National's deputy leader Paula Bennett says it's easy to find offence if you're looking for it, after her party put out an attack ad in which a woman is "mansplained" about KiwiBuild's failings.
The ad has drawn widespread criticism and National's male MPs were yesterday quizzed about their attitudes towards women, while coalition politicians didn't miss a beat in using it to get stuck into the opposition.
The advertisement shows a wide-eyed young woman at a backyard barbecue, enthusiastically talking about KiwiBuild only to be set straight by a suave-looking bloke.
A man cooking sausages on the barbie then quips, "They're all sizzle and no sausage."
It was National Party MPs rather than sausages that were being grilled at Parliament yesterday.
Labour promised to build 10,000 houses in the first year of its flagship housing programme. Like many of its policies, KiwiBuild has failed to deliver. If there’s one thing we’ve learned with this Government, it’s don’t believe the hype. pic.twitter.com/C7DzirO5bz— NZ National Party (@NZNationalParty) February 12, 2019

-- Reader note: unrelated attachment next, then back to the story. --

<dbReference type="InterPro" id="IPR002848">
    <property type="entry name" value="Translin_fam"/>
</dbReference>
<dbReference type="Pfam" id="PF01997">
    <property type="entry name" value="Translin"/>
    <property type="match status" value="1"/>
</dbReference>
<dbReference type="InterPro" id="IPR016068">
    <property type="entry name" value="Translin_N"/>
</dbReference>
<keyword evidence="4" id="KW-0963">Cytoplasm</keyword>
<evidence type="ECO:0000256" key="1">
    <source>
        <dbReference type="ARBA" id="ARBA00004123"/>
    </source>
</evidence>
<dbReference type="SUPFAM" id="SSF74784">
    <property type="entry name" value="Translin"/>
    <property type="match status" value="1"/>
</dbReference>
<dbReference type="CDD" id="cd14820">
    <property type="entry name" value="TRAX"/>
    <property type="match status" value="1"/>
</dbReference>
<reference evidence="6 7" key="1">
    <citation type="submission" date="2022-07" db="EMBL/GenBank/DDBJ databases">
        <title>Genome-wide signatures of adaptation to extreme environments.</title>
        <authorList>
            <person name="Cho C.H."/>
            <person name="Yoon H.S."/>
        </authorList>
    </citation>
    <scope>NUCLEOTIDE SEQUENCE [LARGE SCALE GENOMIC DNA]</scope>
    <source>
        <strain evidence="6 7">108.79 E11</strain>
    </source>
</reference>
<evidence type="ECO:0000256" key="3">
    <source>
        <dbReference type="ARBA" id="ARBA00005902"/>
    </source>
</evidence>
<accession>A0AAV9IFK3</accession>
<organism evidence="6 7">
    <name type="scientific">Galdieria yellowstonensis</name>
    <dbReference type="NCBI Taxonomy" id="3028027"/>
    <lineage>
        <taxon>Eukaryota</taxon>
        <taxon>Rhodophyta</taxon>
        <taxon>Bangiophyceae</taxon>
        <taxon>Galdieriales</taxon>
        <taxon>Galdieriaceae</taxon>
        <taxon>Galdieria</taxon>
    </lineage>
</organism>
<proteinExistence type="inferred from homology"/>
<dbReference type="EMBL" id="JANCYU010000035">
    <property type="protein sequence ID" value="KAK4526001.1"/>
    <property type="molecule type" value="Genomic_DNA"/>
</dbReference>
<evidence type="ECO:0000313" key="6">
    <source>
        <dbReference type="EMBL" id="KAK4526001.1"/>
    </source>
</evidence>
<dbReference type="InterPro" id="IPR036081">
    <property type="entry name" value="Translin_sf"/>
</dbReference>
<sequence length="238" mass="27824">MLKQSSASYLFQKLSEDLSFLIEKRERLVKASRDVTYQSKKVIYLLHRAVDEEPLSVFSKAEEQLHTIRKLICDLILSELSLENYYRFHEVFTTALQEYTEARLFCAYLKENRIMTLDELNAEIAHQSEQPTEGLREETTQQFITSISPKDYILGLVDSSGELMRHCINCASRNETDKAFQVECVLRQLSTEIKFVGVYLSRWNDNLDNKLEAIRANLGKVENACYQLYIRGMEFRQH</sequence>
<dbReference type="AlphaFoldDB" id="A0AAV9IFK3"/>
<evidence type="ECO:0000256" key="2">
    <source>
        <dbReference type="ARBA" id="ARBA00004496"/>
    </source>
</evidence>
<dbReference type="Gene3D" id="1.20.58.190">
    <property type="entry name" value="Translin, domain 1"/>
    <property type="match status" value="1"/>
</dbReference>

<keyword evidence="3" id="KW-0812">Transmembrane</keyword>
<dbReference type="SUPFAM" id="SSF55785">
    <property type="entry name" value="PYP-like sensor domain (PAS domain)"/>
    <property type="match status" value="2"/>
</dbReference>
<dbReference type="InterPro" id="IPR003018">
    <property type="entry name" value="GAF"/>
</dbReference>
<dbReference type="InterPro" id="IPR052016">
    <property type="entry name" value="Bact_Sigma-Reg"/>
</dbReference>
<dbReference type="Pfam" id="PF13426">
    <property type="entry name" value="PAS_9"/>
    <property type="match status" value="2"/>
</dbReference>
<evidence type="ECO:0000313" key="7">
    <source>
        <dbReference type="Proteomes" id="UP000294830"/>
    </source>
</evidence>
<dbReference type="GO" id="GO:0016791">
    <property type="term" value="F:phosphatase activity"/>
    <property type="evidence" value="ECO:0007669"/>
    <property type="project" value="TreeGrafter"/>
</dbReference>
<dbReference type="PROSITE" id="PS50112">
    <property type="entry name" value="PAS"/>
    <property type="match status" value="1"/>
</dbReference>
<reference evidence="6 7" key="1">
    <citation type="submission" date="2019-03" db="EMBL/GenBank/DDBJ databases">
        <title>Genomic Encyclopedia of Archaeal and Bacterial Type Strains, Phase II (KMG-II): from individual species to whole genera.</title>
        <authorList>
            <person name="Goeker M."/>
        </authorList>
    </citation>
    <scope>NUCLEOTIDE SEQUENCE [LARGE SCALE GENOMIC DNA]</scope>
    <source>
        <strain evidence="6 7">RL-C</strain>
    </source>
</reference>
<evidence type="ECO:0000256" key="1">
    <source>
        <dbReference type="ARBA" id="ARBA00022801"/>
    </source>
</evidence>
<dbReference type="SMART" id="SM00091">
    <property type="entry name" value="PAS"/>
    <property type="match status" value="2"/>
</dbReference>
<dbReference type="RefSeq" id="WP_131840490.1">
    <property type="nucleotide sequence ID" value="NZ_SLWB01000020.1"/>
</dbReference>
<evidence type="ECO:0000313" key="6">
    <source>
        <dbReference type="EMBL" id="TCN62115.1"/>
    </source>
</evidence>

National's number two Paula Bennett was asked if she thought young, blonde women need government policy explained to them by men.
"Oh, no more than fat brown ones or any other male that I might know or anyone else. It's got nothing to do with gender it's got nothing to do with hair colour it's got nothing to do with any of that sort of thing. It's just the way that the ad went."
National's male politicians were asked if they "mansplained".
Todd McClay was asked if he understood complicated policies better than women.
He responded: "Ah, I'm not sure. I'd have to ask my wife about that."
Housing Minister Phil Twyford thought otherwise: "If I commissioned that ad I'd be asking for a refund. Clearly [it's] sexist and I think a lot of people would find it offensive."
Prime Minister Jacinda Ardern used the opportunity to talk-up KiwiBuild.
"We as a government are building more houses than any government since the 1970s which, I have to say, feels roughly about the era of that ad."
Deputy Prime Minister Winston Peters was more succinct with his thoughts about the ad.
"It's all sizzle and no sausage," he said.